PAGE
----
The Resilient Retail Game Plan Episode 197

Social Media Content Creation Secrets with Char Dixon

Podcast show notes

Social Media Content Creation for Retailers with Char Dixon from Loudmouth Content

Creating content for our businesses, love it or hate it, it is part of the everyday life of a small business owner. But how do you do it in a way that doesn’t suck all of the joy and fun out of the process? 

In this episode, I’m joined by Char Dixon. Char is the founder of Loudmouth Content. She also has a really in-depth background in the retail industry and a whole host of knowledge about what it takes to market and promote your product business in a way that feels joyful, fun, and without the overwhelm. 

This episode has a lot of actionable tips for your business so let’s dive in.

[00:00] Social Media Content Creation Secrets for Retailers with Char Dixon from Loudmouth Content

[01:50] Welcome Char Dixion of Loudmouth Content

[04:48]  How do you think people should be optimizing it or making the most out their content to make sure it’s pulling its weight?

[08:10] How do we make our own headlines?

[10:36] How can you use content to move people through the sales process?

[13:02] What type of digital content fits each phase of the buyer’s journey?

[15:29] How do you create content that builds community and connection?

[21:21] Tips for streamlining content creation for small businesses.

[24:50] How do you measure the success of your content?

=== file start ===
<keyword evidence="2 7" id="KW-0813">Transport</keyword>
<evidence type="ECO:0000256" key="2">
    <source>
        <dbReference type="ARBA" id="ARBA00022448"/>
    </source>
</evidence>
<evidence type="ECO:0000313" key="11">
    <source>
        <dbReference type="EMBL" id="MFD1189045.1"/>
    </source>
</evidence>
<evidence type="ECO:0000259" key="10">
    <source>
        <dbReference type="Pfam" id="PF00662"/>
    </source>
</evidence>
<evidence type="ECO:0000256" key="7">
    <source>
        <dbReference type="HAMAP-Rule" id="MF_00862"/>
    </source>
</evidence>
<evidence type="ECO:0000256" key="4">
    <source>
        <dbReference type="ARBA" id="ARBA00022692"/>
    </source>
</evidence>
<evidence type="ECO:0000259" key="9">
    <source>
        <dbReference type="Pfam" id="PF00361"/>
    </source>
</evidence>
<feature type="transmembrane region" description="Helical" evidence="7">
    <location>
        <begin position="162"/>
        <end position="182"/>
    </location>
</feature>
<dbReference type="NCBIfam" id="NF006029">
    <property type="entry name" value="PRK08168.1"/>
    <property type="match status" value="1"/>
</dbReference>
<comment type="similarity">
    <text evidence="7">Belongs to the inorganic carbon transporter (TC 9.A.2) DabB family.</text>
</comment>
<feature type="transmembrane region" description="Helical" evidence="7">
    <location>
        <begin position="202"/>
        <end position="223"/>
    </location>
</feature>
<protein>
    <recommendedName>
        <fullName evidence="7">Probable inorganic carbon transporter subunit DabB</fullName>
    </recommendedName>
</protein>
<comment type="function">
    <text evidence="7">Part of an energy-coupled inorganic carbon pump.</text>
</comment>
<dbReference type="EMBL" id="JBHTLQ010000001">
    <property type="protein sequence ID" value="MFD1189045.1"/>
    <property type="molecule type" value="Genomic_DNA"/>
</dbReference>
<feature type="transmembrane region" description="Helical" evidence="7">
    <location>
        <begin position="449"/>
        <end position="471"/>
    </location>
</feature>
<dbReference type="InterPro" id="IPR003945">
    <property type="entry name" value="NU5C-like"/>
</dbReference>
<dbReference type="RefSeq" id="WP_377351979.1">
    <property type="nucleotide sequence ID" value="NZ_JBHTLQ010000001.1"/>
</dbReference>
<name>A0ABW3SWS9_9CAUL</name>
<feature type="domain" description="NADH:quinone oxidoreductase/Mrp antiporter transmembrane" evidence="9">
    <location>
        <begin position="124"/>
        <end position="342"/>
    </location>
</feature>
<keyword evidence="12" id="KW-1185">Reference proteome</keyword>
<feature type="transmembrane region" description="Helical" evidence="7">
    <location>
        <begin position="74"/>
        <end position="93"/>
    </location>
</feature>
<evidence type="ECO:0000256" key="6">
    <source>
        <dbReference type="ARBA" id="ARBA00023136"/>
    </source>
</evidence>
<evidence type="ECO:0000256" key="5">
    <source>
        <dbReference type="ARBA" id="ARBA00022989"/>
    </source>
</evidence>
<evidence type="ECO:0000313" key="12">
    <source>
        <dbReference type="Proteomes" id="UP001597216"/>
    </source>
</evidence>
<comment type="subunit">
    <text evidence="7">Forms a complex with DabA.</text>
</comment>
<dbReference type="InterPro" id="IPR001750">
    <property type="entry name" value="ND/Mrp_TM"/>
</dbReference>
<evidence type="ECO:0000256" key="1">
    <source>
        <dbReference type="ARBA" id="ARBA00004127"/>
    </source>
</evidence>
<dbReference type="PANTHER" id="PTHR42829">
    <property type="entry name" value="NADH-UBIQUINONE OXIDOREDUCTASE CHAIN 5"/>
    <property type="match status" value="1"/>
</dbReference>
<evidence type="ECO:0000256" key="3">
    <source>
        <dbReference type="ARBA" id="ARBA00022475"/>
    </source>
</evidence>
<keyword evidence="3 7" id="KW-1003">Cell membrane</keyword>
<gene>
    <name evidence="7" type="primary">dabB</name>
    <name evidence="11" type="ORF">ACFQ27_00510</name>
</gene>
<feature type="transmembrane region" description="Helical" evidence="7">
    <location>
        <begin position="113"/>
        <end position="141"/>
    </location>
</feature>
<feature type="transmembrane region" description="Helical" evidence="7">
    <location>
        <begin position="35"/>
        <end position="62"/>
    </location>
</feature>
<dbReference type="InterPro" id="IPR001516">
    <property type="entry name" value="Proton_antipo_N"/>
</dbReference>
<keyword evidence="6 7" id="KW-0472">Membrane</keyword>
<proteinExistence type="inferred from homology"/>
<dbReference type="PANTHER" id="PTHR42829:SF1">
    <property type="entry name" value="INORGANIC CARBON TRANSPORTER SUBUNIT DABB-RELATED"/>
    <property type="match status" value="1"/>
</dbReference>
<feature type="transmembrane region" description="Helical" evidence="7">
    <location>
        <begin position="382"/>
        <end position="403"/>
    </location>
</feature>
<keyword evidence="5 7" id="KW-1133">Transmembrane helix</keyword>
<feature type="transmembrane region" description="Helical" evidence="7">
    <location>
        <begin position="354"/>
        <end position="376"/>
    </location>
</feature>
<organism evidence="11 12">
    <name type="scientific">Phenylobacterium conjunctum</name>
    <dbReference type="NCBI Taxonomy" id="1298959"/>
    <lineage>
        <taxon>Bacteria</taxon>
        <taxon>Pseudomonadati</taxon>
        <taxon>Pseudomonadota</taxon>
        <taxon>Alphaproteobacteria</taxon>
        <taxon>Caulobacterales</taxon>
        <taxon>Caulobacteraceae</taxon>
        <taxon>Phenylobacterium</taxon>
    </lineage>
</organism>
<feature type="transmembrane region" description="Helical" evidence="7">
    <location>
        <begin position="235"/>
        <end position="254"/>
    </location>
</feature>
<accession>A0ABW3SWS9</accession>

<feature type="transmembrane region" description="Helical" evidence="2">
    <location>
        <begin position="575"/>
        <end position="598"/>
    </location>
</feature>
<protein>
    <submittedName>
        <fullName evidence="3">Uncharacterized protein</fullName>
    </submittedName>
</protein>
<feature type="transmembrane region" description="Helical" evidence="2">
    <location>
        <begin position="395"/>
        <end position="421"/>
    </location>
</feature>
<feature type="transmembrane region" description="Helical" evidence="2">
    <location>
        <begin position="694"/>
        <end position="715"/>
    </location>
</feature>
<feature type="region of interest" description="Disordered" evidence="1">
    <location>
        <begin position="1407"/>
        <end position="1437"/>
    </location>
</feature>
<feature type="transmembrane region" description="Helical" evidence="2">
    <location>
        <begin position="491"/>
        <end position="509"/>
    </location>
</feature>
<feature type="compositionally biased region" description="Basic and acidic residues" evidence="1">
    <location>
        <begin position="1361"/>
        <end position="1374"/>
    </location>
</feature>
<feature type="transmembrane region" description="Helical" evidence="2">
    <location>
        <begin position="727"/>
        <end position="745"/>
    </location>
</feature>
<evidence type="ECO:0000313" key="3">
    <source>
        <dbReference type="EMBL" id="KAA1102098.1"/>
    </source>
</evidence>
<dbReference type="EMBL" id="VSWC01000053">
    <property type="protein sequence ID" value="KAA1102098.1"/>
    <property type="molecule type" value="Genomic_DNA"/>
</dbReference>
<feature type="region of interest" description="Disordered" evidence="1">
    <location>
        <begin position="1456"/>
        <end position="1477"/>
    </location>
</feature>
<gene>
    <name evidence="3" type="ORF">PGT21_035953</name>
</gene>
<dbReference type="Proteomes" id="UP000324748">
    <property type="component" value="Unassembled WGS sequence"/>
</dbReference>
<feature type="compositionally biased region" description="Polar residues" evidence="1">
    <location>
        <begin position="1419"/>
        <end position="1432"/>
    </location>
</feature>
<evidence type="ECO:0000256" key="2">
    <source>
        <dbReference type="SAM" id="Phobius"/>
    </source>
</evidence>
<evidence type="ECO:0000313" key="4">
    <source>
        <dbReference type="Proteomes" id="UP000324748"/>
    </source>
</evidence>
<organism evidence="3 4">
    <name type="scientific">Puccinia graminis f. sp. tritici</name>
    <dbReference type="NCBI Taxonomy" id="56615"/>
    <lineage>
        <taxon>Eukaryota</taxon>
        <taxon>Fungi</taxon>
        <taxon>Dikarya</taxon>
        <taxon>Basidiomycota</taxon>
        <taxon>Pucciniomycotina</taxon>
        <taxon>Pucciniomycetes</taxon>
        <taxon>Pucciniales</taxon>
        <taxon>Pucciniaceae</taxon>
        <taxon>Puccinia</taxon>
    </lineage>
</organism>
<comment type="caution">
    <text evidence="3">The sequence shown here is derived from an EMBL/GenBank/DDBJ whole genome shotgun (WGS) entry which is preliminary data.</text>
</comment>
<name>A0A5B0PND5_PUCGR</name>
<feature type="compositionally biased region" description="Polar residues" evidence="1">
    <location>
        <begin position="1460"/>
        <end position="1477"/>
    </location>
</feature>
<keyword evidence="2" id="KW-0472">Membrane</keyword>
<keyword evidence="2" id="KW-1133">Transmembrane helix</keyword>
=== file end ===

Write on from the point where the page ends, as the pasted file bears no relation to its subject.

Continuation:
[27:32] Where to find out more about Char Dixon at Loudmouth Content

Want to learn more about content creation? Check out these other episodes.

169: Strategic Content Production And Youtube With Matthew Hughes

170: All Things TikTok With Penny Walker

Catch up on some business reading –  This Is Marketing: You Can’t Be Seen Until You Learn to See by Seth Godin

About the featured guest

Char Dixon

Loudmouth Content
I’m a London-based content coach for small business owners like you. I’ve spent the last 18 years heading up marketing teams and creating engaging, exciting and industry-disrupting content for big brands like Simple, Dove, Lynx, Dune London, New Look, Waitrose, No7 + Boots. Now I’m bottling all that insight, knowledge and experience to show you how to create content easily, quickly and enjoyable, to help your small business fly.

Interested in being a guest or sponsor of The Resilient Retail Game Plan?

Drop us an email to let us know why you think you’d be a great fit for our audience of small businesses and independent retail brands

Social Media Content Creation Secrets with Char Dixon from Loudmouth Content

Catherine Erdly: Creating content for our businesses, love it or hate it, it is part of the everyday life of a small business owner. But how do you do it in a way that doesn’t suck all of the joy and fun out of the process? 

Hi, I’m Catherine Erdly. I’m your host today and I’m also the founder of the Resilient Retail Club, which is my membership group and mastermind for product businesses.

You can find out more at resilientretailclub. com and also sign up for a chat with me about my next round of my mastermind, which will be kicking off In June today. 

I’m joined by Char Dixon. Char is the founder of Loudmouth Content. She also has a really in depth background in the retail industry and a whole host of knowledge about what it takes to market and promote your product business in a way that feels joyful, fun, and without the overwhelm.

Welcome to the Resilient Retail Game Plan, a podcast for anyone wanting to start, grow or scale a profitable creative product business with me, Catherine Erdly. The Resilient Retail Game Plan is a podcast dedicated to one thing, breaking down the concepts and tools that I’ve gathered from 20 years in the retail industry and showing you how you can use them in your business. This is the real nuts and bolts of running a successful product business, broken down in an easy, accessible way. This is not a podcast about learning how to make your business look good. It’s the tools and techniques that will make you and your business feel good.